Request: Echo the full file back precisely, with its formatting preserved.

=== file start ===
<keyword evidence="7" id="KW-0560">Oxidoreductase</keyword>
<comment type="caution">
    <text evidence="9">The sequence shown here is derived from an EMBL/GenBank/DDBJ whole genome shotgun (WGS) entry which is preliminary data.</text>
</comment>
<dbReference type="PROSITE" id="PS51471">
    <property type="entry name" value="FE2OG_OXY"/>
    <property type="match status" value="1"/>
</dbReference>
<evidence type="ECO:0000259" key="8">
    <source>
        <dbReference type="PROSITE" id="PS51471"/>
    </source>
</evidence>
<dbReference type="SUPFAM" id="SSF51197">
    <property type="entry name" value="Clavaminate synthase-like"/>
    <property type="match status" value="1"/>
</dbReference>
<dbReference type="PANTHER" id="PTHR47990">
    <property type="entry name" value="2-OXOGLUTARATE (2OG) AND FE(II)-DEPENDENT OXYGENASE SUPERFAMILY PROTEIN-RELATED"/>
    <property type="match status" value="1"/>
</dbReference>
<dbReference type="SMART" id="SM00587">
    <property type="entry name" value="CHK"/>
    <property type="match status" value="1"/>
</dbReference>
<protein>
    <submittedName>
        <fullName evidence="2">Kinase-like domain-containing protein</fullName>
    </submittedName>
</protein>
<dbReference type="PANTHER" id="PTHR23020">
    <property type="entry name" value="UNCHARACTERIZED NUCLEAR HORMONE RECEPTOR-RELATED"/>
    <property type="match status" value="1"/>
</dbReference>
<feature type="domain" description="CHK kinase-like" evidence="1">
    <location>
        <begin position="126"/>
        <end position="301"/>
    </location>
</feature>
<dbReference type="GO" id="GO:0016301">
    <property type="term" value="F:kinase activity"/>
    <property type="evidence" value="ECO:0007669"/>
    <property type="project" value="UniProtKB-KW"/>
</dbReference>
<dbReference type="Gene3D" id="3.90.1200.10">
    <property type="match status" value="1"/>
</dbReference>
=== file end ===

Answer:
<keyword evidence="7" id="KW-0560">Oxidoreductase</keyword>
<comment type="caution">
    <text evidence="9">The sequence shown here is derived from an EMBL/GenBank/DDBJ whole genome shotgun (WGS) entry which is preliminary data.</text>
</comment>
<dbReference type="PROSITE" id="PS51471">
    <property type="entry name" value="FE2OG_OXY"/>
    <property type="match status" value="1"/>
</dbReference>
<evidence type="ECO:0000259" key="8">
    <source>
        <dbReference type="PROSITE" id="PS51471"/>
    </source>
</evidence>
<dbReference type="SUPFAM" id="SSF51197">
    <property type="entry name" value="Clavaminate synthase-like"/>
    <property type="match status" value="1"/>
</dbReference>
<dbReference type="PANTHER" id="PTHR47990">
    <property type="entry name" value="2-OXOGLUTARATE (2OG) AND FE(II)-DEPENDENT OXYGENASE SUPERFAMILY PROTEIN-RELATED"/>
    <property type="match status" value="1"/>
</dbReference>
<dbReference type="SMART" id="SM00587">
    <property type="entry name" value="CHK"/>
    <property type="match status" value="1"/>
</dbReference>
<protein>
    <submittedName>
        <fullName evidence="2">Kinase-like domain-containing protein</fullName>
    </submittedName>
</protein>
<dbReference type="PANTHER" id="PTHR23020">
    <property type="entry name" value="UNCHARACTERIZED NUCLEAR HORMONE RECEPTOR-RELATED"/>
    <property type="match status" value="1"/>
</dbReference>
<feature type="domain" description="CHK kinase-like" evidence="1">
    <location>
        <begin position="126"/>
        <end position="301"/>
    </location>
</feature>
<dbReference type="GO" id="GO:0016301">
    <property type="term" value="F:kinase activity"/>
    <property type="evidence" value="ECO:0007669"/>
    <property type="project" value="UniProtKB-KW"/>
</dbReference>
<dbReference type="Gene3D" id="3.90.1200.10">
    <property type="match status" value="1"/>
</dbReference>